Understanding your knee injury – Peter Griffin

You have been training the house down, you are beginning to experience the positive effects of all the hard work and then out of nowhere a little injury appears that you just can’t Shake (no pun intended).
Niggling injuries are fairly common in intense training programs. The key is to manage the injury, allow time for recovery and ensure that you are doing everything you can when it comes to body maintenance.

At the Shake UP we are surrounded by greatness and are super stoked to be aligned with some of the best allied health professionals on the Gold Coast.
We would be pretty silly if we didn’t seek support and guidance from guys like Peter Griffin,remedial massage/myotherapist. This guy is an absolute fitness enthusiast with a bachelor of exercise and sports science. Peter is a guru in human anatomy/physiology and is on a mission to improve the way people move!

We asked Pete to give us a word to the wise on understanding knee injuries.

Anterior knee pain is the most common presenting symptom in many physiotherapy, myotherapy and sports physician practises. Two common causes of anterior knee pain in sports people are patella femoral pain, patellar tendinopathy and Fat pad impingements.

Causes of Pain

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During physical activities the extrinsic load is created by the body’s contact with the ground (ground reaction force) and is therefore moderated by body mass, speed of gait, surfaces and footwear. The number of loading cycles and frequency of loading are also important. During weight-bearing activities, any increase in the amount of knee flexion will increase the PFJ load. Therefore, when an individual experiences an increase in the magnitude of the PFJ load (e.g. higher training volume, increased speed of running, hill/stair running or bounding), this may overload the PFJ structures sufficiently to initiate a painful process. Intrinsic factors can influence both the magnitude and the distribution of the PFJ load. The ability of the patella to slide through its correct tracking position is another important factor when considering pain.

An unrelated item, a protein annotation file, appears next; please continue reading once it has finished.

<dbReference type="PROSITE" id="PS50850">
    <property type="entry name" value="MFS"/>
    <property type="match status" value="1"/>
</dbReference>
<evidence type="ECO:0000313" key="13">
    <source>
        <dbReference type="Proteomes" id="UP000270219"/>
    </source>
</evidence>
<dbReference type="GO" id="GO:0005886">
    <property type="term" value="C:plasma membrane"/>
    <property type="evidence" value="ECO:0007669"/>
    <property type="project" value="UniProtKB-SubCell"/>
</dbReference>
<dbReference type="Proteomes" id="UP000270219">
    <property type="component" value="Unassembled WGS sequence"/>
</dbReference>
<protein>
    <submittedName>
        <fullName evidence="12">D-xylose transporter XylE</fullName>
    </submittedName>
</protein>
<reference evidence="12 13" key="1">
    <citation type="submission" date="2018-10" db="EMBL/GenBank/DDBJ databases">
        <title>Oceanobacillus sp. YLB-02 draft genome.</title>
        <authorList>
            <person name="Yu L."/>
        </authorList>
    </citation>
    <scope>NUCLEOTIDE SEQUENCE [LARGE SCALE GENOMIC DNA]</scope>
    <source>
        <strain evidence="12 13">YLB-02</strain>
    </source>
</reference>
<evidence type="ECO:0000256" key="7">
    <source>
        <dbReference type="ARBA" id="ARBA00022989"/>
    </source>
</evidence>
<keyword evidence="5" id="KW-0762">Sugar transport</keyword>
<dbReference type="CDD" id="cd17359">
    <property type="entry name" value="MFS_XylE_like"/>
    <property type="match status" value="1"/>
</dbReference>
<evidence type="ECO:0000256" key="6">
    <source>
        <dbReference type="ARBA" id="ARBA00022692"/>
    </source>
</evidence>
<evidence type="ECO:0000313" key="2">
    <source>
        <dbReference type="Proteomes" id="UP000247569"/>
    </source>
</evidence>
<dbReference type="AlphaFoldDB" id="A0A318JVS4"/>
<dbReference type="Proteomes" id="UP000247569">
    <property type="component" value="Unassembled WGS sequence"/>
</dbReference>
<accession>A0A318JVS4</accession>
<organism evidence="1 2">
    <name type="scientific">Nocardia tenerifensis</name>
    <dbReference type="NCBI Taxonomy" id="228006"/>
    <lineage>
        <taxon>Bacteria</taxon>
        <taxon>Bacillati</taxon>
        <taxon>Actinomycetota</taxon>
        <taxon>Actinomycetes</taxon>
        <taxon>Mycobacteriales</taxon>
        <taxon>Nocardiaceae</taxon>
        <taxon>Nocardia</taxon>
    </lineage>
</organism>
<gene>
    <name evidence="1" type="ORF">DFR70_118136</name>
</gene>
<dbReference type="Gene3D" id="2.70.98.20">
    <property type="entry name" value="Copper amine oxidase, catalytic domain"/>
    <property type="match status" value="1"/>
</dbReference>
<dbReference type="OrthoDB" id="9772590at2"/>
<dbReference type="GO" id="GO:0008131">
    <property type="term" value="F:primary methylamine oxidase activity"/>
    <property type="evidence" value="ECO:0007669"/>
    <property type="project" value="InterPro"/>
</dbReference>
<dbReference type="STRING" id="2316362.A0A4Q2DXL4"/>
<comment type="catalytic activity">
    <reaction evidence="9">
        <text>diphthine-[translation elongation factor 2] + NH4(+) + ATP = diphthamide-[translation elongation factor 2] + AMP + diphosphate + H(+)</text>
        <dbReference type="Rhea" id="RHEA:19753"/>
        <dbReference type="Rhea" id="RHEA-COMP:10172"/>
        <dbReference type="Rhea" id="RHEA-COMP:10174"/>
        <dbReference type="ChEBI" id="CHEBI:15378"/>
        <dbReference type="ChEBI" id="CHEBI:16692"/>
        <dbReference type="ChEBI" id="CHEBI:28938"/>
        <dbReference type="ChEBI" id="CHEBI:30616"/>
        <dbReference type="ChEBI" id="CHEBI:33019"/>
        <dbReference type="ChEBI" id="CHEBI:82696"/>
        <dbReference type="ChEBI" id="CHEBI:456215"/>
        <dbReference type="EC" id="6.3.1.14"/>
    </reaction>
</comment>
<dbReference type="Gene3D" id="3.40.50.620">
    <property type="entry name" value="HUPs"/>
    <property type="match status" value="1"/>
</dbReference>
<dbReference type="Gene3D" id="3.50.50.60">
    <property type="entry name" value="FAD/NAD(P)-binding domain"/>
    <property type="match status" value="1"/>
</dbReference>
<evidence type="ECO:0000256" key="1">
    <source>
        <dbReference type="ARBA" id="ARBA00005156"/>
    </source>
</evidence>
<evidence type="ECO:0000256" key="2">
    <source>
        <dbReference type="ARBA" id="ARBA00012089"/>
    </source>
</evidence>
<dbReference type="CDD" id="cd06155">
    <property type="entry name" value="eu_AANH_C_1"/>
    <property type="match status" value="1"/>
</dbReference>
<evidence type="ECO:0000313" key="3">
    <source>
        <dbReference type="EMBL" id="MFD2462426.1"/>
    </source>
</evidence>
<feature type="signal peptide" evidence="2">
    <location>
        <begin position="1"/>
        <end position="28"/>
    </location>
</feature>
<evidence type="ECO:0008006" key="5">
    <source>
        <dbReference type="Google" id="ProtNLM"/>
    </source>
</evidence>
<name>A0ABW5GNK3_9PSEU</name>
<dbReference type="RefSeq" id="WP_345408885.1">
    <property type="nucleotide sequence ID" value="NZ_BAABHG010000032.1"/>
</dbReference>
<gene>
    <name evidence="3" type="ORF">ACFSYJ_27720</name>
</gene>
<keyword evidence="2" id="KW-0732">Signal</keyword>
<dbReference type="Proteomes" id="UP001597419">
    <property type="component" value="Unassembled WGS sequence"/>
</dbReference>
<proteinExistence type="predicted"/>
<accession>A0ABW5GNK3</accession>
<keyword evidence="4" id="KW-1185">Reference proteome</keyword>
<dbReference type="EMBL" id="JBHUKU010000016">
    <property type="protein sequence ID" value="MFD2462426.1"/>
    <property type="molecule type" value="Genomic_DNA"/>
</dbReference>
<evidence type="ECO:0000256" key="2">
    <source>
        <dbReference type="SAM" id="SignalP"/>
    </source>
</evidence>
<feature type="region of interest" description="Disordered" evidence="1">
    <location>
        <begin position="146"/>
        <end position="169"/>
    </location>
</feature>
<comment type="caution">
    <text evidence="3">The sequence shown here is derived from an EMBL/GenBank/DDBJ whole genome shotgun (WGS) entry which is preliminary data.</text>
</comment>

knee 2

The illustration shows where the patella rubs against the femur and makes the patella Femoral joint. This is where the irritation occurs
And if the patella does not track through the femoral condyles properly this can have an internal effect on the patient’s symptoms. #PFJ: Patello femoral Joint

“If you feel you are suffering from some of these symptoms. Come and have a chat with me in the clinic”.

Pete is one of the best in the business and we strongly recommend taking care of your body with regular massage to keep you performing at your best!

Peter can be reached at Palm Beach Chiropractic or contact him on 0755345005 email – peter.griffin727.pg@gmail.com

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Understanding your knee injury – Peter Griffin

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